PGP was originally a freeware message encryption system and offers users to choose from several encryption algorithms. It was released by Philip R. Zimmermann in 1991, and was the first encryption technology widely available to the general public (something the US government wasn’t too happy about). It does not need a hierarchical trust model like S/MIME with X.509v3 certificates, but instead users themselves are responsible for exchanging the public keys and building a ring of trust with other users.

The public key is a simple block of text, making it easy to exchange the key with others by just including it in an email message directly or exporting it to a text file. Users can also make their public keys available through a keyserver on the Internet, i.e. keyserver.pgp.com. The private key is stored on the local computer and is protected with a passphrase.

PGP is also a hybrid encryption system. The latest versions of PGP support AES, CAST, IDEA, Twofish, and 3DES algorithm for the symmetric portion; to encrypt the actual data. That symmetric key is in turn encrypted by using an asymmetric algorithm (RSA, DSS/Diffie-Hellman) to allow users to securely exchange the symmetric key with each other. It is now also possible to use X.509 certificates from a CA to prove identity and ownership of PGP public keys. A sender’s private key is used for signing and the recipient’s public key is used to for encryption, just like in S/MIME.

Because the source code of PGP has always been available to the public, several free, commercial, legal, pirated, and international versions of PGP are available, supporting several different services including encryption and digital signatures and support a wide range of algorithms including ElGamal, DSA, AES, 3DES. Blowfish, Twofish, CAST, MD5, SHA-1, and more. PGP Inc. still offers a free version for personal non-commercial use, which you can download here. http://www.pgp.com/downloads/freeware/index.html

S/MIME and PGP can keep message contents confidential on their way from email client to email client. However, other vulnerable parts in an email system, i.e. client-server or server-server connections, need to be secured as well by using SSL, TLS, IPsec, VPNs, or some other means of secure communication.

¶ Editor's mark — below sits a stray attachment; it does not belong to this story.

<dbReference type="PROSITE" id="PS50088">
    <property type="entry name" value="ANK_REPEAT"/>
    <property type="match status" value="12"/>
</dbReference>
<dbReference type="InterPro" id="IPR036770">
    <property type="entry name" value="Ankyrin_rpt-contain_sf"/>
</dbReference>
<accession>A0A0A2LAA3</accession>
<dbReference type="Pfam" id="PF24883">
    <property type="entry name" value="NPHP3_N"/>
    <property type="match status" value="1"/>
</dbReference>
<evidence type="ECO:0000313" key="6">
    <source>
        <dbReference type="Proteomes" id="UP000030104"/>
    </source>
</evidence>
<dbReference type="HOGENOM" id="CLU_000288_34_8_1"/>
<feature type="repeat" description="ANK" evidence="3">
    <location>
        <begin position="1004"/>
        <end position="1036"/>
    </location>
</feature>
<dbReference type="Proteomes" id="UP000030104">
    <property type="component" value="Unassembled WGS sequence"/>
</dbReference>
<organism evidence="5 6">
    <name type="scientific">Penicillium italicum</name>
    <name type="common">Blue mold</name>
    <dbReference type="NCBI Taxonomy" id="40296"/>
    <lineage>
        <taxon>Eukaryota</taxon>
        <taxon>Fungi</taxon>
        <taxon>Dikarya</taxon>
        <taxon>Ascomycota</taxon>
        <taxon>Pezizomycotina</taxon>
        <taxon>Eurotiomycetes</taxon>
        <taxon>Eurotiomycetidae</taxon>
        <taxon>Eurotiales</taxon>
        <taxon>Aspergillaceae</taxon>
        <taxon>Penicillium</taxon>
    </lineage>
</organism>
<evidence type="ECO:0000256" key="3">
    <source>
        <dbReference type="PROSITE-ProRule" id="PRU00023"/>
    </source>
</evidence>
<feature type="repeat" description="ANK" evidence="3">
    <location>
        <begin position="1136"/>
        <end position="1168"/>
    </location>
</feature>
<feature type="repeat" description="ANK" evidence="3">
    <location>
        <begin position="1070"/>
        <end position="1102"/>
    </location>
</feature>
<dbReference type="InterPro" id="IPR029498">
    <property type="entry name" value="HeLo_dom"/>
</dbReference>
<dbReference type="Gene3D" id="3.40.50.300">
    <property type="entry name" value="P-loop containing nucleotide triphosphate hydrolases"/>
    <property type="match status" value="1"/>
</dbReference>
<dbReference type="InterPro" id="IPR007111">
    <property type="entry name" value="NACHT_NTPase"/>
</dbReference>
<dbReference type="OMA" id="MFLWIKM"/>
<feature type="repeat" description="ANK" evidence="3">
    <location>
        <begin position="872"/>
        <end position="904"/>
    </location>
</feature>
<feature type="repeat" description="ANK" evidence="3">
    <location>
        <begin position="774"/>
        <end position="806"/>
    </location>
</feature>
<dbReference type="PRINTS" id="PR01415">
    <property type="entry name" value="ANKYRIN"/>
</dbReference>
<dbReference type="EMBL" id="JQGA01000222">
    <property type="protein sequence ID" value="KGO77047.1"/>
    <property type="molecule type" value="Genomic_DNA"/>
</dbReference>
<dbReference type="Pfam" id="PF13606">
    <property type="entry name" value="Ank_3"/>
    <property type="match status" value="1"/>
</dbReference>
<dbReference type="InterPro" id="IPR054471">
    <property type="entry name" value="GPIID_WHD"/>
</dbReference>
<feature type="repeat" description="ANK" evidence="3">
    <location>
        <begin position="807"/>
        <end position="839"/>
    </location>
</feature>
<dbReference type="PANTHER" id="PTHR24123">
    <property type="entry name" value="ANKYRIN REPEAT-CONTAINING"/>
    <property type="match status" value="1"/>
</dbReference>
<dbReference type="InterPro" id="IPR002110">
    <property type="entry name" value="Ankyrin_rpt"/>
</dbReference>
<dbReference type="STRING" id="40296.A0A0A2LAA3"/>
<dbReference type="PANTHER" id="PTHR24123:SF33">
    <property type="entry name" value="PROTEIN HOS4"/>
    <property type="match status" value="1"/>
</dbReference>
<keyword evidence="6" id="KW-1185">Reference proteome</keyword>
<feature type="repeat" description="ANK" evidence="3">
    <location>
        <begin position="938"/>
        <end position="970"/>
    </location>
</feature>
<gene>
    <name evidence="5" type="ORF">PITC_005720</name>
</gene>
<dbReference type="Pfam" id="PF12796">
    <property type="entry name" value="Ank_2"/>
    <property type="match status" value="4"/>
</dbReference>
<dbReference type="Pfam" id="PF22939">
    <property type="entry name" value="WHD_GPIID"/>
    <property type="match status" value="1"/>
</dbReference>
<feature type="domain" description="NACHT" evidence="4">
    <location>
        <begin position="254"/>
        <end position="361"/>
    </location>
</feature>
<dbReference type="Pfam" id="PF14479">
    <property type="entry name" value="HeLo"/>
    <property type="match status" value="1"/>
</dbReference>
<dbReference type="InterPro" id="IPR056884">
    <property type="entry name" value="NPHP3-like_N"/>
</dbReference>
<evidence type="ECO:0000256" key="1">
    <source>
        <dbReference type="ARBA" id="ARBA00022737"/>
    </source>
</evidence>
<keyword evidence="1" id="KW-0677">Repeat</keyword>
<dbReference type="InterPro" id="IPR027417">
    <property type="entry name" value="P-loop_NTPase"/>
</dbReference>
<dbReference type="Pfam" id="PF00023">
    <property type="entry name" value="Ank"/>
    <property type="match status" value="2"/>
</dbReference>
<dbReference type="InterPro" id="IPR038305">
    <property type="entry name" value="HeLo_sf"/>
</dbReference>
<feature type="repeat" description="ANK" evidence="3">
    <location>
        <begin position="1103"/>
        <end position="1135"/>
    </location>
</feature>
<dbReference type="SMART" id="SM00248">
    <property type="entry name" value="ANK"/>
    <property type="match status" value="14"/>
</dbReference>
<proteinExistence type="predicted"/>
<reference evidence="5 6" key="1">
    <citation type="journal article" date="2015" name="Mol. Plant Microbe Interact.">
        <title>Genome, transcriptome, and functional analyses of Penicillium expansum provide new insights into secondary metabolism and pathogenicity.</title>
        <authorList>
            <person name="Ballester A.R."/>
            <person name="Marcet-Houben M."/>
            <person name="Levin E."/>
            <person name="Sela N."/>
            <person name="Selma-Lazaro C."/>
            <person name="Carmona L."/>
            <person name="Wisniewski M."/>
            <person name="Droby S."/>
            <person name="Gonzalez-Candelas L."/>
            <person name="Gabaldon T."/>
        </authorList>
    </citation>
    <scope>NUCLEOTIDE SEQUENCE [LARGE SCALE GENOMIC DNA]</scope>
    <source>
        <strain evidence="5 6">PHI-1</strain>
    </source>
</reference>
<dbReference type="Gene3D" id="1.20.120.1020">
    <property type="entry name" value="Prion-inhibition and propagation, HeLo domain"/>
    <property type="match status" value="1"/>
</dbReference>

Spam is unsolicited, typically commercial, junk mail. Nobody wants it but virtually anyone with a mailbox gets it. Apart from spam filters at clients and servers, you can reduce the effect spam has on your SMTP mail servers, and hence the legitimate users, by disabling relaying and enabling reverse lookups.

Especially older systems relay every message regardless of the source domain in the address. This means you could send a message with the source address userb@abc.com from a mail server hosting users for the email domain def.com. So basically, a server that allows relaying allows users to send messages with a fake or ‘spoofed’ source address. The major spammers continuously scan the Internet for ‘open’ mail relays, so they can abuse those for sending thousands of messages while using someone else’s resources and hiding behind them. Although most modern email systems relay only for the domain(s) local to the server and those explicitly specified by an administrator, there are still a lot of mail servers that allow relaying for any domain.

You can check a server manually by opening a Telnet session to port 25 on the mail server and use the following command sequence when the welcome message appears that says it is ready to accept commands:

MAIL FROM: yourboss@yourcompany.com
RCPT TO: yourown@emailaddress.com
Your salary has been doubled because of your excellent work for the company.

(Note the dot on the last line). If the server accepts the message for delivery, the server is vulnerable. In that case you will have to disable relaying and specify the domains the server should relay manually. If the server is configured correctly, it will reply with something like “Relaying not allowed”, which it usually does after you issue the MAIL FROM: command with a fake source address.

Unfortunately, there will always be careless administrators that leave their servers open for relaying. To reduce the chance of receiving spam from those servers, you should enable reverse lookups. This allows your mail server to verify if the IP address of a remote server is actually mapped to the domain for which that server wants to send messages. So when a spammer abuses an open server to send messages to your server, the incoming connection will be rejected because your server will consult DNS and see that the source domain of the spam messages doesn’t map to the IP address of the remote server.


Current related exam topics for the Security+ exam:

DOMAIN 2.0: Communication Security

2.2 Recognize and understand the administration of the following email security concepts
- S/MIME (Secure Multipurpose Internet Mail Extensions)

- PGP (Pretty Good Privacy) like technologies
- Vulnerabilities

2.3 Recognize and understand the administration of the following Internet security concepts
- Vulnerabilities
-- SMTP (Simple Mail Transfer Protocol) Relay

DOMAIN 3.0: Infrastructure Security

3.5 Understand the following concepts of Security Baselines, be able to explain what a Security Baseline is, and understand the implementation and configuration of each kind of intrusion detection system
- Application hardening
-- E-mail Servers

Click here for the complete list of exam objectives.

Discuss this TechNote here Author: Johan Hiemstra